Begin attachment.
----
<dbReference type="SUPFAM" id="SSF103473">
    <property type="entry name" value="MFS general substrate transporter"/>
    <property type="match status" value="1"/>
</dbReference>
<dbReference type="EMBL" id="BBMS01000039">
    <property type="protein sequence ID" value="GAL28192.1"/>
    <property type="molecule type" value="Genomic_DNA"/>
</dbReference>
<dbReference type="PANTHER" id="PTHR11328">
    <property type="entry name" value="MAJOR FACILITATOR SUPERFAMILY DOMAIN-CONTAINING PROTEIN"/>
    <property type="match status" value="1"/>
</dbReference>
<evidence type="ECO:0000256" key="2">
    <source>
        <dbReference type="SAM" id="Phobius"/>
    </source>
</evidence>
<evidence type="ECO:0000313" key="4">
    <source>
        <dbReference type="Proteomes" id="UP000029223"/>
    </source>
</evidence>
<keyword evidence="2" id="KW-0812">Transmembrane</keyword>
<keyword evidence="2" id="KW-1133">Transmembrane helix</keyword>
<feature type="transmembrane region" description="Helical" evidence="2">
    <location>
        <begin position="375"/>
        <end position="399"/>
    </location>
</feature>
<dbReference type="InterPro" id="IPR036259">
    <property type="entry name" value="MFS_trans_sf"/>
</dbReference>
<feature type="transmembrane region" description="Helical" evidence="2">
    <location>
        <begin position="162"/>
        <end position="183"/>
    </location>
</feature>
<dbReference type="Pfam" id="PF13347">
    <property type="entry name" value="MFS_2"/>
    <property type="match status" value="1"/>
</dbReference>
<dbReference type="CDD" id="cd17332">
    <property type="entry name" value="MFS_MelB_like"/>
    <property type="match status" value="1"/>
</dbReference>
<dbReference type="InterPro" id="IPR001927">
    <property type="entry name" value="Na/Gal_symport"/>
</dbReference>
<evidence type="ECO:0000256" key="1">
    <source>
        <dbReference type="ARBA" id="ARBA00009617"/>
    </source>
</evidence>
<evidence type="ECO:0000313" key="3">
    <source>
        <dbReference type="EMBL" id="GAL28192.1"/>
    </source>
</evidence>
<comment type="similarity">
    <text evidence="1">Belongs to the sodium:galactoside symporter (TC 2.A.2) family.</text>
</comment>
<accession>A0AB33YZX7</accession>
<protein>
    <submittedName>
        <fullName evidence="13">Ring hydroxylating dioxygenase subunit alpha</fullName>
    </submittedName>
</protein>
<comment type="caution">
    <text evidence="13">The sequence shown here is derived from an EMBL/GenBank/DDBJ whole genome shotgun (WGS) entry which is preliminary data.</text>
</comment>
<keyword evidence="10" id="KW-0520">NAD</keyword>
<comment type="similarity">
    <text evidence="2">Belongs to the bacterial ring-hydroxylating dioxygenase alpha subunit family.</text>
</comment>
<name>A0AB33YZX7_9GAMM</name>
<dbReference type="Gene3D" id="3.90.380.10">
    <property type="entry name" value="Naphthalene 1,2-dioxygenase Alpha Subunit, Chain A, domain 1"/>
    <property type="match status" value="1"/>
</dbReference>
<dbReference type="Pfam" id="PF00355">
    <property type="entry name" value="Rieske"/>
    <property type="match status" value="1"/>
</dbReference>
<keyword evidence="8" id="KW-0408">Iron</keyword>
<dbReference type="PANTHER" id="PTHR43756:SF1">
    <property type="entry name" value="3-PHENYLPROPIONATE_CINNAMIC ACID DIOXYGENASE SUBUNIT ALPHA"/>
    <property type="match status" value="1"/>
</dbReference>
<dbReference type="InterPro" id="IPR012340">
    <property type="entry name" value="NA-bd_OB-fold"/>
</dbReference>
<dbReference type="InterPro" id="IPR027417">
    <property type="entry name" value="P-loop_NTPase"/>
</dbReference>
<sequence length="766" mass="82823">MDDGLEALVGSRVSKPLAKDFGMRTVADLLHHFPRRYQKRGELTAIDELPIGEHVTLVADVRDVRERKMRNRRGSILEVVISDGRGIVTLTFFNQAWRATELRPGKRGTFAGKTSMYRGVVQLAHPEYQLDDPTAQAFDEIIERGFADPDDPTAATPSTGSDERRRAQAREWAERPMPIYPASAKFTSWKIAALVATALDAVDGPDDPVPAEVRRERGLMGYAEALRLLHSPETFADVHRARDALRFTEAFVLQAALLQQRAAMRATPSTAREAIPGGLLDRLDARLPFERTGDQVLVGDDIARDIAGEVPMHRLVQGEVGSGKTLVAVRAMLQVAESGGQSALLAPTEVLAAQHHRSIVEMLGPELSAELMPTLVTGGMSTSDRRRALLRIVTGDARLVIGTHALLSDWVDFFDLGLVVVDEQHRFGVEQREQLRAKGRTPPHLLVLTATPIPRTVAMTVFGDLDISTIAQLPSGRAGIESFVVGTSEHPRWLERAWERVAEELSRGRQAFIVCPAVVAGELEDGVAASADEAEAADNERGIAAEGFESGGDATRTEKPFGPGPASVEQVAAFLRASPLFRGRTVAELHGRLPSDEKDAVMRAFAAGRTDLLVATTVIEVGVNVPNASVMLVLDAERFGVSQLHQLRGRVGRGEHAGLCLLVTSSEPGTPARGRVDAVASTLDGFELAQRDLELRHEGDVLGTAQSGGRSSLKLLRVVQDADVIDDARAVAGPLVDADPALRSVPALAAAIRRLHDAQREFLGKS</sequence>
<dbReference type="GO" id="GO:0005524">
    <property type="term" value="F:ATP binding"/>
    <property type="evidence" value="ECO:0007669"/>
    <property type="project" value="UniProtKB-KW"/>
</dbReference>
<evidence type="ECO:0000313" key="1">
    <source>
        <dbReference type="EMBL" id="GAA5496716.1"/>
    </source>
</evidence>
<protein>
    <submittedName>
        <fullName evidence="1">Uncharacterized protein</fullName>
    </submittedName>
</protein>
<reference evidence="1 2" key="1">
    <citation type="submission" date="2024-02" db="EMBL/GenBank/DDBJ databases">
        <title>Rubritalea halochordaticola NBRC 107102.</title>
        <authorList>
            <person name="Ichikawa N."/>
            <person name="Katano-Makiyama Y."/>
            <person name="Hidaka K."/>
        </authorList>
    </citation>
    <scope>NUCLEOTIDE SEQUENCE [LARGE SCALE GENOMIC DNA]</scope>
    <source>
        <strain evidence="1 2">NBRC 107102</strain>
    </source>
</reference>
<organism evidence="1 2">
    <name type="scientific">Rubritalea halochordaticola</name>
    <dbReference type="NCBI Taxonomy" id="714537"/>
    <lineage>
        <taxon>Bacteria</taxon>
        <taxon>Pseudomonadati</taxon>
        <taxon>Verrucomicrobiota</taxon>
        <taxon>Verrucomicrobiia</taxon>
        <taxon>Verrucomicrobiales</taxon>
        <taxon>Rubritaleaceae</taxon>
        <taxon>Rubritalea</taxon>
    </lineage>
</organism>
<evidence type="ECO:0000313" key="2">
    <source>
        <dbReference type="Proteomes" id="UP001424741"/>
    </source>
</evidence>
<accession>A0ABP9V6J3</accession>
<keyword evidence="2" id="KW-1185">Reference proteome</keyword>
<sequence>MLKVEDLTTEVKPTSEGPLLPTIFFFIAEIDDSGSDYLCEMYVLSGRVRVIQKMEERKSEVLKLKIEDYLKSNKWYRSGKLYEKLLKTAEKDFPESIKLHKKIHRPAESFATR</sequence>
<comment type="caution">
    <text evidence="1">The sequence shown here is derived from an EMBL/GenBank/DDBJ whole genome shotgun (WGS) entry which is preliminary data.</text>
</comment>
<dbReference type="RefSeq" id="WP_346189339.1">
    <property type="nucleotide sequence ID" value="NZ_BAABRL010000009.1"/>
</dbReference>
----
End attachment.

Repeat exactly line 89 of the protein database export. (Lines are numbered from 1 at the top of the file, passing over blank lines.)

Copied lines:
    <property type="match status" value="1"/>